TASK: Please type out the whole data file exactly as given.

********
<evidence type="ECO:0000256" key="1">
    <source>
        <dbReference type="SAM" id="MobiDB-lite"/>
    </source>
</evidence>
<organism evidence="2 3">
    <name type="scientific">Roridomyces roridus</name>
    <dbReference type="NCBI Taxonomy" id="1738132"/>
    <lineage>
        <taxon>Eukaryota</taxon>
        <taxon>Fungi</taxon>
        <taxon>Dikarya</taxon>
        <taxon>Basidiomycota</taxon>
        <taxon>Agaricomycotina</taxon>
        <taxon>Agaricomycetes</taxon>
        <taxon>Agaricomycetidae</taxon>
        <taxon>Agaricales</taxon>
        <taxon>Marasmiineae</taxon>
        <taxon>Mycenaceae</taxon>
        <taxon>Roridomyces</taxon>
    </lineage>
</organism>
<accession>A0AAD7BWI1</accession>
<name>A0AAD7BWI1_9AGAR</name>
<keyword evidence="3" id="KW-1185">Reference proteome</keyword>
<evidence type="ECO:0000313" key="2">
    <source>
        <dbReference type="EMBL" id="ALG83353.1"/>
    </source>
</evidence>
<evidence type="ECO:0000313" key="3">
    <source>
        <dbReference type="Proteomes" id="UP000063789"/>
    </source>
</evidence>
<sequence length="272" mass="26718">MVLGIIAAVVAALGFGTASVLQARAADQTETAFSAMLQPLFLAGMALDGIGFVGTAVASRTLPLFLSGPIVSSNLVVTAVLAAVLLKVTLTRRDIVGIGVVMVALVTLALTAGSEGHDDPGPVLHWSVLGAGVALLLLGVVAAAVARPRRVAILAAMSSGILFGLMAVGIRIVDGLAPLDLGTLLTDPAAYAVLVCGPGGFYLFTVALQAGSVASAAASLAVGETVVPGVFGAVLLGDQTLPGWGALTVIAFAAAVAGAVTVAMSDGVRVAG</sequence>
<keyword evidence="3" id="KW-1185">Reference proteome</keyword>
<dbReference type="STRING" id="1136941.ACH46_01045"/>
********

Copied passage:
<evidence type="ECO:0000256" key="1">
    <source>
        <dbReference type="SAM" id="MobiDB-lite"/>
    </source>
</evidence>
<organism evidence="2 3">
    <name type="scientific">Roridomyces roridus</name>
    <dbReference type="NCBI Taxonomy" id="1738132"/>
    <lineage>
        <taxon>Eukaryota</taxon>
        <taxon>Fungi</taxon>
        <taxon>Dikarya</taxon>
        <taxon>Basidiomycota</taxon>
        <taxon>Agaricomycotina</taxon>
        <taxon>Agaricomycetes</taxon>
        <taxon>Agaricomycetidae</taxon>
        <taxon>Agaricales</taxon>
        <taxon>Marasmiineae</taxon>
        <taxon>Mycenaceae</taxon>
        <taxon>Roridomyces</taxon>
    </lineage>
</organism>
<accession>A0AAD7BWI1</accession>
<name>A0AAD7BWI1_9AGAR</name>
<keyword evidence="3" id="KW-1185">Reference proteome</keyword>
<evidence type="ECO:0000313" key="2">
    <source>
        <dbReference type="EMBL" id="ALG83353.1"/>
    </source>
</evidence>
<evidence type="ECO:0000313" key="3">
    <source>
        <dbReference type="Proteomes" id="UP000063789"/>
    </source>
</evidence>
<sequence length="272" mass="26718">MVLGIIAAVVAALGFGTASVLQARAADQTETAFSAMLQPLFLAGMALDGIGFVGTAVASRTLPLFLSGPIVSSNLVVTAVLAAVLLKVTLTRRDIVGIGVVMVALVTLALTAGSEGHDDPGPVLHWSVLGAGVALLLLGVVAAAVARPRRVAILAAMSSGILFGLMAVGIRIVDGLAPLDLGTLLTDPAAYAVLVCGPGGFYLFTVALQAGSVASAAASLAVGETVVPGVFGAVLLGDQTLPGWGALTVIAFAAAVAGAVTVAMSDGVRVAG</sequence>
<keyword evidence="3" id="KW-1185">Reference proteome</keyword>
<dbReference type="STRING" id="1136941.ACH46_01045"/>